Utah agave (Asparagaceae) and its putative subspecies, A. utahensis subsp. kaibabensis (McKelvey) Gentry and A. utahensis subsp. utahensis, play critical roles as keystone taxa in their native habitats. Utah agave contributes significantly to soil formation and the creation of oases of organic matter in the Mojave Desert and Colorado Plateau in the southwestern United States. The rise in frequent and intense fires across the distribution of Utah agave is threatening native populations and consequently the genetic diversity of the species. Taxonomic questions exist concerning the subspecies ranking within this highly variable species complex. The subspecies ranking of the two Utah agave (subsp. kaibabensis and subsp. utahensis) is based solely on morphological traits, with subsp. kaibabensis having wider and greener leaves (3.0–5.5 cm) and larger rosettes (40–100 cm) than subsp. utahensis (1.0–3.0 cm, 15–40 cm, respectively). DNA marker information will help characterize the genetic diversity of the Utah agave species complex and confirm whether subspecies ranking is justified.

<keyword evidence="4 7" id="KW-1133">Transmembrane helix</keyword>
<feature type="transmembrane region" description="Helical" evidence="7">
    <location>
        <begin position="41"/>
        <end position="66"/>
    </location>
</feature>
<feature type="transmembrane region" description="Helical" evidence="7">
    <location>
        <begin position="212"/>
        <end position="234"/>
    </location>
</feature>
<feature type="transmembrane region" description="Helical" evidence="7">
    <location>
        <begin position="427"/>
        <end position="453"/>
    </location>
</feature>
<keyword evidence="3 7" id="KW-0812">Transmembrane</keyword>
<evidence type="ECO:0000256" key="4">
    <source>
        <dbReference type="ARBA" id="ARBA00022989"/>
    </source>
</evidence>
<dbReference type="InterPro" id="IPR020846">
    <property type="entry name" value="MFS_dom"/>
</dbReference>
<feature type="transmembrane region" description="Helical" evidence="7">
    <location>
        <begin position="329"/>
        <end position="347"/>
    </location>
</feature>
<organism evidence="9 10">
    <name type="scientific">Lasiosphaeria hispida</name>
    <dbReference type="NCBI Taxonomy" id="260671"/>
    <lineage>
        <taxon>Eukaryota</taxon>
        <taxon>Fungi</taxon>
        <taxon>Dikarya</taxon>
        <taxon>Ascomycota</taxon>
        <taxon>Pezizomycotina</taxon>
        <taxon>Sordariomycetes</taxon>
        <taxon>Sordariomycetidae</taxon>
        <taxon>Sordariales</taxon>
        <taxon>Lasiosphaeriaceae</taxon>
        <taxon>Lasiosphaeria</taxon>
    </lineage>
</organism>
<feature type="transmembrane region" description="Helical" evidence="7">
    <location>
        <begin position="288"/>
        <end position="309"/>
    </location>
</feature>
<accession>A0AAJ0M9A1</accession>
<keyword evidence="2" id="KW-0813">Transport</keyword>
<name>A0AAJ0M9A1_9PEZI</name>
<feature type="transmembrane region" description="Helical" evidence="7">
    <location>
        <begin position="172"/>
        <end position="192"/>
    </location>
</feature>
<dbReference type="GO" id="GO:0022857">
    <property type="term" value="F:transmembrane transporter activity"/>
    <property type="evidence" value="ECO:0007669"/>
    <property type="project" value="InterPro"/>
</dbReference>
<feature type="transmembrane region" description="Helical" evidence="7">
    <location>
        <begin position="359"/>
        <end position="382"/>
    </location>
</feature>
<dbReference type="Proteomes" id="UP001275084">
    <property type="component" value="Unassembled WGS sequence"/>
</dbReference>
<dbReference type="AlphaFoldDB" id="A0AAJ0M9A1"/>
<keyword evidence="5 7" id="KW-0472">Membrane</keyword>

Agave Research Publications
For additional information regarding our Agave genetic research contact Dr. Ryan Stewart (BYU).
Byers C, Maughan PJ, Clouse J, Stewart JR (2014) Microsatellite primers in
Agave utahensis (Agavaceae), a keystone species in the Mojave Desert and Colorado Plateau.
Appl. Plant Sci. 2(9): 1400047.